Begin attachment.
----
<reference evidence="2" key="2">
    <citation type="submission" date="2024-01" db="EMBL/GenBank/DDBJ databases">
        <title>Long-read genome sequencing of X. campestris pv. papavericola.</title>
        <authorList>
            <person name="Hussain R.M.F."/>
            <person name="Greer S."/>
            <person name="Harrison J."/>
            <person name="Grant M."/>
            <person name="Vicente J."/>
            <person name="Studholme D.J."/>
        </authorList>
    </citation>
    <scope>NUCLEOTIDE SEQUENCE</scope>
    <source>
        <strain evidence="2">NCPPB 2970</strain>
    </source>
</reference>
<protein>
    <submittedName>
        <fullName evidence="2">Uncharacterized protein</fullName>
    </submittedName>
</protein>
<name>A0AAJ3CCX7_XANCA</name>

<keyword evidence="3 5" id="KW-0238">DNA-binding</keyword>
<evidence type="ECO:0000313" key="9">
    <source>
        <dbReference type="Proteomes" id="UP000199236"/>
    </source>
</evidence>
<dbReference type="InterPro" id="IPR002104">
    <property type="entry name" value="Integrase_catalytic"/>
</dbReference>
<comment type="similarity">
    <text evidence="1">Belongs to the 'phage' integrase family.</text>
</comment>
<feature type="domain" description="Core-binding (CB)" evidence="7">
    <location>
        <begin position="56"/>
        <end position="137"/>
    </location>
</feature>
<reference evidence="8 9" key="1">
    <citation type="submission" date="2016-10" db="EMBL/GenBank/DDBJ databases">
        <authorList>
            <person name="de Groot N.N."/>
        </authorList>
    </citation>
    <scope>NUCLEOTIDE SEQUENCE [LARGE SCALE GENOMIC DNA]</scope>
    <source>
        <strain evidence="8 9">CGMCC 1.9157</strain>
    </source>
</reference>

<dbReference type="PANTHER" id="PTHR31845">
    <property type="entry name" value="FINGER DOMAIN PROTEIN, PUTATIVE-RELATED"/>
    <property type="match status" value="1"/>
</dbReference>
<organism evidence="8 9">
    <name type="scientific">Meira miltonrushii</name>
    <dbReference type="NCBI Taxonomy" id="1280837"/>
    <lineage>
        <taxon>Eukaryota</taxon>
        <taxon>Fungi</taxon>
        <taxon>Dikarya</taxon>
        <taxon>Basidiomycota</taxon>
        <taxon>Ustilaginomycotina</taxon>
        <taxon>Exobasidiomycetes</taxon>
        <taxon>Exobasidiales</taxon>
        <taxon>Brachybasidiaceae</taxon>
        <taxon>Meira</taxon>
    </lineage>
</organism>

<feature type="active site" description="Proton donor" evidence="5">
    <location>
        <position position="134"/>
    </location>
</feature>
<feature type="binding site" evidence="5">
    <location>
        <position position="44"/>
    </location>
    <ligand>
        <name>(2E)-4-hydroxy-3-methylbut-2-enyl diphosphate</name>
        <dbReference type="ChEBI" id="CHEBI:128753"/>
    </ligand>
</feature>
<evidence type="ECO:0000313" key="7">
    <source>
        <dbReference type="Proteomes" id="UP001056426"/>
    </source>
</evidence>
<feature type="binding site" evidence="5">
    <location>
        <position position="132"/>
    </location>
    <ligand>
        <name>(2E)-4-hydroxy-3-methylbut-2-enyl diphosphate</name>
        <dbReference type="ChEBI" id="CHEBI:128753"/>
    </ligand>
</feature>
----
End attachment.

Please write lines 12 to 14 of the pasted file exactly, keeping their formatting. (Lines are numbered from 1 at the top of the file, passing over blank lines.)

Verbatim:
    </citation>
    <scope>NUCLEOTIDE SEQUENCE</scope>
    <source>